Beit Hazikuk in Haifa is the country’s largest oil refinery..
(photo credit: Wikimedia Commons)
Royalties paid to the State of Israel from hydrocarbon production increased by 51 percent in the first half of 2014, in comparison to the same period in 2013, the National Infrastructures, Energy and Water Ministry announced on Sunday.
While combined royalties from gas, oil and mineral for 2014 already climbed to NIS 305 million by summer, these sums will likely reach NIS 705m. by the end of the year, the ministry said. Energy Ministry officials largely attribute the jump in royalty payments due to the March 2013 connection of the Tamar natural gas reservoir.
“The sharp rise in royalty revenues from gas, oil and minerals, and the expected continued increase in royalties in the future as well is groundbreaking news for the Israeli economy,” said National Infrastructures, Energy and Water Minister Silvan Shalom. “This income will enrich the state’s coffers, will enable increased investments in education and welfare and will help reduce the cost of living.”
Of the NIS 305m. in royalties collected for natural resource production thus far in 2014, NIS 292m. came from gas generation in the Tamar and Yam Tethys reservoirs, while NIS 5m. came from oil, the ministry said.
As far as other natural resources are concerned, royalties from phosphate mining for the first half of 2014 amounted to NIS 4.5m., according to the ministry.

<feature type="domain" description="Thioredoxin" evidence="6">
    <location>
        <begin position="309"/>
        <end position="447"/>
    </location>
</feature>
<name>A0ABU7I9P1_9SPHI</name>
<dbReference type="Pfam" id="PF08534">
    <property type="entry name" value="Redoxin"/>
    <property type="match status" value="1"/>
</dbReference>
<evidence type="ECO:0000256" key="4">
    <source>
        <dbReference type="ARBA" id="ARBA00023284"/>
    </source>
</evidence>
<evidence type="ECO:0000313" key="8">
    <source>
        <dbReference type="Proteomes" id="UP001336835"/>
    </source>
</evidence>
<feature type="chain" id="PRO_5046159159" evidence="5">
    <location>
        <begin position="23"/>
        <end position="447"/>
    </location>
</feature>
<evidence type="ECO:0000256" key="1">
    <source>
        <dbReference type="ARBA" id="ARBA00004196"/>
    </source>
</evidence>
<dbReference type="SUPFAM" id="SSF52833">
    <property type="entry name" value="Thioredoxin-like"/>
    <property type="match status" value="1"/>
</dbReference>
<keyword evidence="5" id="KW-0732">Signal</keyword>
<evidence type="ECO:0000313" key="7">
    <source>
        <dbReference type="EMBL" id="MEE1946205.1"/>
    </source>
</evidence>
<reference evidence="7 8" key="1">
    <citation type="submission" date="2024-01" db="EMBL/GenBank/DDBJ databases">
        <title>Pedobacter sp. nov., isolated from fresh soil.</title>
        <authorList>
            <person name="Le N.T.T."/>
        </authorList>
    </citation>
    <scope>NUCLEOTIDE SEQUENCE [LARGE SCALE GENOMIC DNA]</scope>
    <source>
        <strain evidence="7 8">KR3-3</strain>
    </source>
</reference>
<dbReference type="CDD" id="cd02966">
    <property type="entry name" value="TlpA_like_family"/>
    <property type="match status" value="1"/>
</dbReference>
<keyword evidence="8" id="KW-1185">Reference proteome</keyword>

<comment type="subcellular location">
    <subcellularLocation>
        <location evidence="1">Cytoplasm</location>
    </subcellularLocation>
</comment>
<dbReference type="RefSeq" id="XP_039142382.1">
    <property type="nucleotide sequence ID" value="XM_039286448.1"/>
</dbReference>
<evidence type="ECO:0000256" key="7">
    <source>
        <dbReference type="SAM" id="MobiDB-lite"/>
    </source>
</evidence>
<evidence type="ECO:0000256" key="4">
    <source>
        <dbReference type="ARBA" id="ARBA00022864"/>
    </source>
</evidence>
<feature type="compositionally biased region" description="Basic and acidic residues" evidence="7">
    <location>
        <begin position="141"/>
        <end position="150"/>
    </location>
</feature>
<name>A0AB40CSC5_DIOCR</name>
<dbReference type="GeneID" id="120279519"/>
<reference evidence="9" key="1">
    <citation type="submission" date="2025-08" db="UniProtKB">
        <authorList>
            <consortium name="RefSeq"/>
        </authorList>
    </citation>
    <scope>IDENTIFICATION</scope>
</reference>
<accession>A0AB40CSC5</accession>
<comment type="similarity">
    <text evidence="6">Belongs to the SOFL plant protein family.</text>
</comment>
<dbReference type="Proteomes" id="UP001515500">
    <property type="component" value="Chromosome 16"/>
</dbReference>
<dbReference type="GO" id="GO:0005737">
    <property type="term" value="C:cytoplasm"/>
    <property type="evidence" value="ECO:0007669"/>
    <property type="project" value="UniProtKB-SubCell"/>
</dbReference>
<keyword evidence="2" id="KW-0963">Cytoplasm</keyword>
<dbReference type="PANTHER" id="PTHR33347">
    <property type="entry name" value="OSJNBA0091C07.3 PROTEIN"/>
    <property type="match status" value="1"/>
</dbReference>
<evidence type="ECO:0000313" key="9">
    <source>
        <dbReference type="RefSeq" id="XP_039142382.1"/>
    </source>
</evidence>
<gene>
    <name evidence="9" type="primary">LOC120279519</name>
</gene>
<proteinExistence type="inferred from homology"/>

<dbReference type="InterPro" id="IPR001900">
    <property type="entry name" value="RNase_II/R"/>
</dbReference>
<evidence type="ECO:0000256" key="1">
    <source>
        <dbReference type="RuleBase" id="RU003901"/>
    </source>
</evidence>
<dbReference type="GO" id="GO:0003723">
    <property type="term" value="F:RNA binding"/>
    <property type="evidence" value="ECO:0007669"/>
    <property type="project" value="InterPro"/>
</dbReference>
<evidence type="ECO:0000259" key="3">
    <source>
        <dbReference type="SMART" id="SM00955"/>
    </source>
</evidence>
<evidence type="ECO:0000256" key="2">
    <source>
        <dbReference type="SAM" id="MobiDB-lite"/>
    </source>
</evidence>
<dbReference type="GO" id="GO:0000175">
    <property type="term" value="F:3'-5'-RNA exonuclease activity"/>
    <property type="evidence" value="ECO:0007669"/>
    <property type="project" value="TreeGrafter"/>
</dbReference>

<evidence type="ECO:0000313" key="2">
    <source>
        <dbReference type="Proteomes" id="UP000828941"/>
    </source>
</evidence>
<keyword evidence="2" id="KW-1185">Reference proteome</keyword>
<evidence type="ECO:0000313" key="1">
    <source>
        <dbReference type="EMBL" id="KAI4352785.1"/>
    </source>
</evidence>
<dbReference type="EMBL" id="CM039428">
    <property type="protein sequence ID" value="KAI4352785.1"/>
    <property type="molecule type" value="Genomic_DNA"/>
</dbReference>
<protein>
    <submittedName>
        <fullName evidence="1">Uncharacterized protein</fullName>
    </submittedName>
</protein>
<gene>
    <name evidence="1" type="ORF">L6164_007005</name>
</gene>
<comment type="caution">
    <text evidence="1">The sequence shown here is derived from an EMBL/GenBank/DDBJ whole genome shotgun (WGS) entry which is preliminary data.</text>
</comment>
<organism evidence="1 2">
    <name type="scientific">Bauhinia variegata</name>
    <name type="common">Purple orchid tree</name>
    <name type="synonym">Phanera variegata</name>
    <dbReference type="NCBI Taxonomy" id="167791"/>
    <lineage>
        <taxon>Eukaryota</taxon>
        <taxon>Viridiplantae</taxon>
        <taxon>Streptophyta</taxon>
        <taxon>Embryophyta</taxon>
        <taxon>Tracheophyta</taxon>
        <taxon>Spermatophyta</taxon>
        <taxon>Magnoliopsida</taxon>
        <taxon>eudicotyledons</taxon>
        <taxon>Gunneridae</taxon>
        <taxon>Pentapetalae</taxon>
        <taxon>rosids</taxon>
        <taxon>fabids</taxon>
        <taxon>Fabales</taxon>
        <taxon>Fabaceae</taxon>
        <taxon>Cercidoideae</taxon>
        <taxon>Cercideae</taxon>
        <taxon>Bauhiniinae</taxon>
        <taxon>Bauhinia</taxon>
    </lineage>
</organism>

While gas royalties may have risen dramatically, mineral royalties decreased in comparison to last year, due to a decrease in the price of phosphate globally and a decrease in the dollar exchange rate, the ministry explained.
In addition to these royalty amounts, the state accumulated revenues worth about NIS 3m. from various other fees and activities.
The increase in royalty revenues is expected to rise during the second half of 2014, as well as in the coming years, particularly following the development of the larger Leviathan gas reservoir and other fields, the ministry said.
Gas and oil royalty rates are a steady 12.5%, as determined by the first Sheshinski Committee and approved by the Knesset in March 2011. Legislation determined that profit levies, meanwhile, would stand at 20%, enabling them to eventually rise to 60%.
As far as other natural resources are concerned, the Sheshinski 2 Committee – also led by Prof. Eytan Sheshinski – has recommended imposing a surtax of 42% on excess profits, as well as a 5% royalty rate. These interim recommendations have yet to be finalized, however, and have faced criticism from both the resource exploiters and environmentalists.
The Energy Ministry stressed that the Sheshinski 2 Committee interim recommendations include a proposal to coordinate all natural resource royalty collection under one government authority. At the moment, the collection of royalties is scattered among the Energy Ministry, the Economy Ministry and the Israel Lands Authority. Energy Ministry officials stressed that their accounting and economics administration has both the expertise and experience to be that authority.